Missouri State University
1See Hedrick, “Can the Church grant Absolution for Sins?” Unmasking Biblical Faiths, 258-60.
2For the evidence, see Hedrick, “What is sin?” in Unmasking Biblical Faiths, 247-50.
4See Hedrick, “Orphan Sayings and Stories in the New Testament” in Wry Guy Blog: http://blog.charl.com/search?q=woman+taken+in+adultery
5Mark 2:5 “Child your sins are forgiven” is rejected as a saying of Jesus the historical man by the Jesus Seminar; The Seminar understood Luke 7:47-48 as a Lukan embellishment: See the analysis by Robert Funk and the Jesus Seminar, The Acts of Jesus (Harper San Francisco, 1998), 63-65; 291-292.
Good. I went right to "Acts of Jesus" to check this. I don't know why I never questioned whether or not Jesus forgave sins, but I have wondered what evidence there is that "Jesus loves you" or "Jesus loves me" or even "Jesus died for our sins." Such thinking seems to me to be an inference.
In the examples below, Jesus followers are required to forgive one who sins against them personally. In your healing examples, the stories seem to assume that Jesus was not the offended party. So the scribes' question really is, how can a human forgive sin when he/she is not the offended party? The answer is when the human is really divine - "the Son of Man on earth" (Mk 2:10; 27-28)
***indicates a pink vote by the Jesus Seminar, indicating that it's probably an authentic saying of the human Jesus.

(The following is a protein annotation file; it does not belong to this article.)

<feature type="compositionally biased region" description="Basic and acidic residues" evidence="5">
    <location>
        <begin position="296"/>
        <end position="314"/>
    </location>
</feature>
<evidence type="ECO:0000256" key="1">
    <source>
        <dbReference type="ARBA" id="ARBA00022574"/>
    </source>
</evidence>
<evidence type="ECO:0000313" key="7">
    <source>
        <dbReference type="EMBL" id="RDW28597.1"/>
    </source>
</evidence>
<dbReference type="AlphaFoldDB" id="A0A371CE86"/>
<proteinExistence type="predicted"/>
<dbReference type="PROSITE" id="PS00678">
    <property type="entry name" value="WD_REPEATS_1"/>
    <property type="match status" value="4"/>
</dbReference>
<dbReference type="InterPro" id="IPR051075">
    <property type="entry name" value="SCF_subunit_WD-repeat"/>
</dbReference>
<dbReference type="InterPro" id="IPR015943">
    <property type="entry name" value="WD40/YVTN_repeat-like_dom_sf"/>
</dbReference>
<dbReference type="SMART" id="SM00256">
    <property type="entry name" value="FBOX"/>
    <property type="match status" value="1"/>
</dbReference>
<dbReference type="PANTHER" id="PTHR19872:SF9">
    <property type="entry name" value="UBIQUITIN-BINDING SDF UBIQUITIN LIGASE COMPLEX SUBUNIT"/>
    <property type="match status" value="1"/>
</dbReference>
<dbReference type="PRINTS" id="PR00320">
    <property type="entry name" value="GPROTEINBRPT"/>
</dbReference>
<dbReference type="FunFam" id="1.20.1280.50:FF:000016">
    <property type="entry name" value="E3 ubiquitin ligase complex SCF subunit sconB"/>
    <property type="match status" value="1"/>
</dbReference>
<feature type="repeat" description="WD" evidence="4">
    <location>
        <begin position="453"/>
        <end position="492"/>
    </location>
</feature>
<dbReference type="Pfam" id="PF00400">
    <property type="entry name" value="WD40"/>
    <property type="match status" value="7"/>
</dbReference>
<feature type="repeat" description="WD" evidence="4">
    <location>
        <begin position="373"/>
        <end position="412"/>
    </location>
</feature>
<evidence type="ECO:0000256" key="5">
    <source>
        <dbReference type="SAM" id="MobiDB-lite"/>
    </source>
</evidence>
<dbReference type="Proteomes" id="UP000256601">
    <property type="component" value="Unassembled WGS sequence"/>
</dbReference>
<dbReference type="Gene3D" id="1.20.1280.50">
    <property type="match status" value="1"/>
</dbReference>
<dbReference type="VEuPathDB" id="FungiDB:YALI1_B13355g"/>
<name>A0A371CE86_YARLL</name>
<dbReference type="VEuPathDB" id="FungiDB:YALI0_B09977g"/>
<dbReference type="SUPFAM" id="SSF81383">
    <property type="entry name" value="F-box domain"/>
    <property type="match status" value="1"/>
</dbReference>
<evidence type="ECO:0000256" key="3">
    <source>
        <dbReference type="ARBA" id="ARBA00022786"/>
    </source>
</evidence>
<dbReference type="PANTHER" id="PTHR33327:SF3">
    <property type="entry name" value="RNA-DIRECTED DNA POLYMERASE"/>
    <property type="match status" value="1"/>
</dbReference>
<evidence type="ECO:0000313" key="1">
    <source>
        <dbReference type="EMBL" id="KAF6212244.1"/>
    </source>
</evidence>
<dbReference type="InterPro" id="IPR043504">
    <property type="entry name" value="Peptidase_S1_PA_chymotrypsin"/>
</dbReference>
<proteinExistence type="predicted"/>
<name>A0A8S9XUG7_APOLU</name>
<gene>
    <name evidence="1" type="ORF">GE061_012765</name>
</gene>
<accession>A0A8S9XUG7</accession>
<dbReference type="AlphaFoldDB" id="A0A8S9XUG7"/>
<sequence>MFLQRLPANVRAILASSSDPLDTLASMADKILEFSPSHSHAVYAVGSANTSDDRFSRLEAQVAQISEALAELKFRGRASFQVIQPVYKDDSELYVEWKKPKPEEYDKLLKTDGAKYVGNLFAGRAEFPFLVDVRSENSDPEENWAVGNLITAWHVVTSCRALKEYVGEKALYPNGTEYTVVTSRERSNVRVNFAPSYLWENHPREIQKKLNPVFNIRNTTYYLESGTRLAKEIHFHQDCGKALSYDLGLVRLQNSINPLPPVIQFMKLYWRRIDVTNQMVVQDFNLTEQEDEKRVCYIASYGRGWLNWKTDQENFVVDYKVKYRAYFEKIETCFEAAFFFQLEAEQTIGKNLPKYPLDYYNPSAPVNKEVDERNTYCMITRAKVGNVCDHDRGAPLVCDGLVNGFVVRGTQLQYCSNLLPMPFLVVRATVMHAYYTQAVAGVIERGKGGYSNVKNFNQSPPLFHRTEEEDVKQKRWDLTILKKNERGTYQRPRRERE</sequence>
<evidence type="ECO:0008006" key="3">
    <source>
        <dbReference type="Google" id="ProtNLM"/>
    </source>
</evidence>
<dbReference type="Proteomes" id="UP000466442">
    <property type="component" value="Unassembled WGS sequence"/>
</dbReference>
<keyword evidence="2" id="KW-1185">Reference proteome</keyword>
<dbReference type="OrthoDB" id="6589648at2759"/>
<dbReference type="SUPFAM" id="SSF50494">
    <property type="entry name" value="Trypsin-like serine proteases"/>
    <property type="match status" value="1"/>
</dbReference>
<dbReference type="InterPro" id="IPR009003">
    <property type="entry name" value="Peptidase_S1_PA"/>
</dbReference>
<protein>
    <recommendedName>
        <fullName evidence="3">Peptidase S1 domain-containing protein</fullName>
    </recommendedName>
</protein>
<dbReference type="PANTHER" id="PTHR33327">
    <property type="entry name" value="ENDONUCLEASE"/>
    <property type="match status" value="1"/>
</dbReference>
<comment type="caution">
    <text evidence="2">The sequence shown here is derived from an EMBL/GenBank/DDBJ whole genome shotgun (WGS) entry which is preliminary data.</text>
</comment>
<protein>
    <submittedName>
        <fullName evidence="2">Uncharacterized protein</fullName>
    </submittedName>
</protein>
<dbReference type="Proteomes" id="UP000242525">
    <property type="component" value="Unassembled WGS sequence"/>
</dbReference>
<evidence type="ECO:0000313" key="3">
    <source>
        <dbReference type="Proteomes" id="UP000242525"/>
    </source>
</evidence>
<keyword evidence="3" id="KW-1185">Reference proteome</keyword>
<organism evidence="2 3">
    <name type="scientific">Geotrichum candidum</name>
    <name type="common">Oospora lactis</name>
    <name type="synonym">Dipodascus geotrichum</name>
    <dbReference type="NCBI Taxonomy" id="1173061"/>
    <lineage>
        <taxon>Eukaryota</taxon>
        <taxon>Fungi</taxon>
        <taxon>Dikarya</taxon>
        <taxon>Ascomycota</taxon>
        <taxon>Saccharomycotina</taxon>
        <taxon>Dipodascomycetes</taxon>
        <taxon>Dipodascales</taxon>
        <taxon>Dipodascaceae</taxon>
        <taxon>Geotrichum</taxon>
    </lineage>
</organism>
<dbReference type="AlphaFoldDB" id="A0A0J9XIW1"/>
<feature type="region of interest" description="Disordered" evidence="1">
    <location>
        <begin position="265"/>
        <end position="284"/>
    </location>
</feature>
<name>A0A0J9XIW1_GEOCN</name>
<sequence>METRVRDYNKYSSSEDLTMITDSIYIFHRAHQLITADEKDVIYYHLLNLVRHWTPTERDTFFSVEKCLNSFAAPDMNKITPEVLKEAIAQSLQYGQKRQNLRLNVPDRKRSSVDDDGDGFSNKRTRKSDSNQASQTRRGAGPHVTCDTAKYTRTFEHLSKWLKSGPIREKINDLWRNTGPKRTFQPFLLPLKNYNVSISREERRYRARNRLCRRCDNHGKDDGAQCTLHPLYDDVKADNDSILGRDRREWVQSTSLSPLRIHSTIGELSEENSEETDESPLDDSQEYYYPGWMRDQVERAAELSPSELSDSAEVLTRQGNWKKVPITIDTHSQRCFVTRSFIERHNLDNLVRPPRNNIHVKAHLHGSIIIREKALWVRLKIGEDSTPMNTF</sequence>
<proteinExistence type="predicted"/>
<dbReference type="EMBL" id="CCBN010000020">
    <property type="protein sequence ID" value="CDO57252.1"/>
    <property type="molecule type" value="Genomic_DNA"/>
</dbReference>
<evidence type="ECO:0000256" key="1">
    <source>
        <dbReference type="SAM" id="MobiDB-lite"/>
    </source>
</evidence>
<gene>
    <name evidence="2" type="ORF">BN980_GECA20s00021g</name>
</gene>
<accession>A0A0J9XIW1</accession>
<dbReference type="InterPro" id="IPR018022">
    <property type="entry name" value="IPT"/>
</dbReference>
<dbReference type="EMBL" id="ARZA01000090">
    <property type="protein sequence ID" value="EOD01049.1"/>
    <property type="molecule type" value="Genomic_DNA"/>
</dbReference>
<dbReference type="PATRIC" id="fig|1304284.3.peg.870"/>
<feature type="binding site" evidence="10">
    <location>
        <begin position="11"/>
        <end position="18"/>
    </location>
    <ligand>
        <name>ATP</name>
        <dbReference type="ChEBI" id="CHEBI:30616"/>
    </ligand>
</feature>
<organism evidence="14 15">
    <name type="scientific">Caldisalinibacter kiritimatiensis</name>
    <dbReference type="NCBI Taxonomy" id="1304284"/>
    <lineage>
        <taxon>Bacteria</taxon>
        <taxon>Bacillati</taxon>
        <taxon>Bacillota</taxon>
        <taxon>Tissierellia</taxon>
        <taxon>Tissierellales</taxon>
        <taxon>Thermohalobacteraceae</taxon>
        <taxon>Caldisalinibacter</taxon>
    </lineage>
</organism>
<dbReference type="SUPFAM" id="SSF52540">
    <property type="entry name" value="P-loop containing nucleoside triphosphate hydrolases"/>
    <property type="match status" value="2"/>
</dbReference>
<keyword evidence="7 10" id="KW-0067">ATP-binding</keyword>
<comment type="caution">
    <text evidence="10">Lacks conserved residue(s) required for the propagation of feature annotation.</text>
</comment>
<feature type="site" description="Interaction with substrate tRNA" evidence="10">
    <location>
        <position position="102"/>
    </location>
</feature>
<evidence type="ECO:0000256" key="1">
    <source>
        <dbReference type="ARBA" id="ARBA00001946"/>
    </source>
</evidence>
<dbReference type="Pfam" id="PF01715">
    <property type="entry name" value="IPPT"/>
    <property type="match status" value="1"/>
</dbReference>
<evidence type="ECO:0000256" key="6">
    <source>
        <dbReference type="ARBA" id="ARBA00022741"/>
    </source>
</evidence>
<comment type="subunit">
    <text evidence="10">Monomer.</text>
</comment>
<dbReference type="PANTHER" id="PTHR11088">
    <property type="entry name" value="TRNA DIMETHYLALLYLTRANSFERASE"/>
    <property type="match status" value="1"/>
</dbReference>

***Mt 6:12 Forgive our debts to the extent that we have forgiven those in debt to us.
Mt. 7:2 Don't forget, the judgment you hand out will be the judgment you get back.
Lk 11:4 Forgive our sins, since we too forgive everyone in debt to us.
Mk 4:24 The standard you apply will be the standard applied to you, and then some. In fact to those who have, more will be given, and from those who don't have, even what they do have will be taken away!
Mk 11:25 And when you stand up to pray, if you are holding anything against anyone, forgive them, so your Father in heaven may forgive your transgressions.
Mt 5:23 So, even if you happen to be offering your gift at the altar and recall that your friend has some claim against you, 24 leave your git there at the altar. First go and be reconciled with your friend, and only then return and offer your gift.
Lk 6:37 Don't pass judgment and you won['t be judged, don't condemn, and you won't be condemned: ***forgive and you'll be forgiven.
[These last two might/could involve forgiveness: Mt 5:25 You should settle quickly with you accuser on the way to court...
Luke 12:58 Do your best to settle with your accuser on the way to the magistrate...]
So a forgiveness principle was probably at the center of the teaching of the human Jesus. It's like being in a therapy session and the counselor points out that you can't have mental and emotional health when your actions are controlled by resentment toward another.
I have no doubt that forgiveness of others was part of the teaching of Jesus. I do not think that there is sufficient enough evidence to suppose that he forgave people for sins they committed against God. The Jesus Seminar reports constitute what one body of scholars thought. The most important aspect of what we accomplished was the process.
I agree. All the things you mention are ecclesiastical inferences.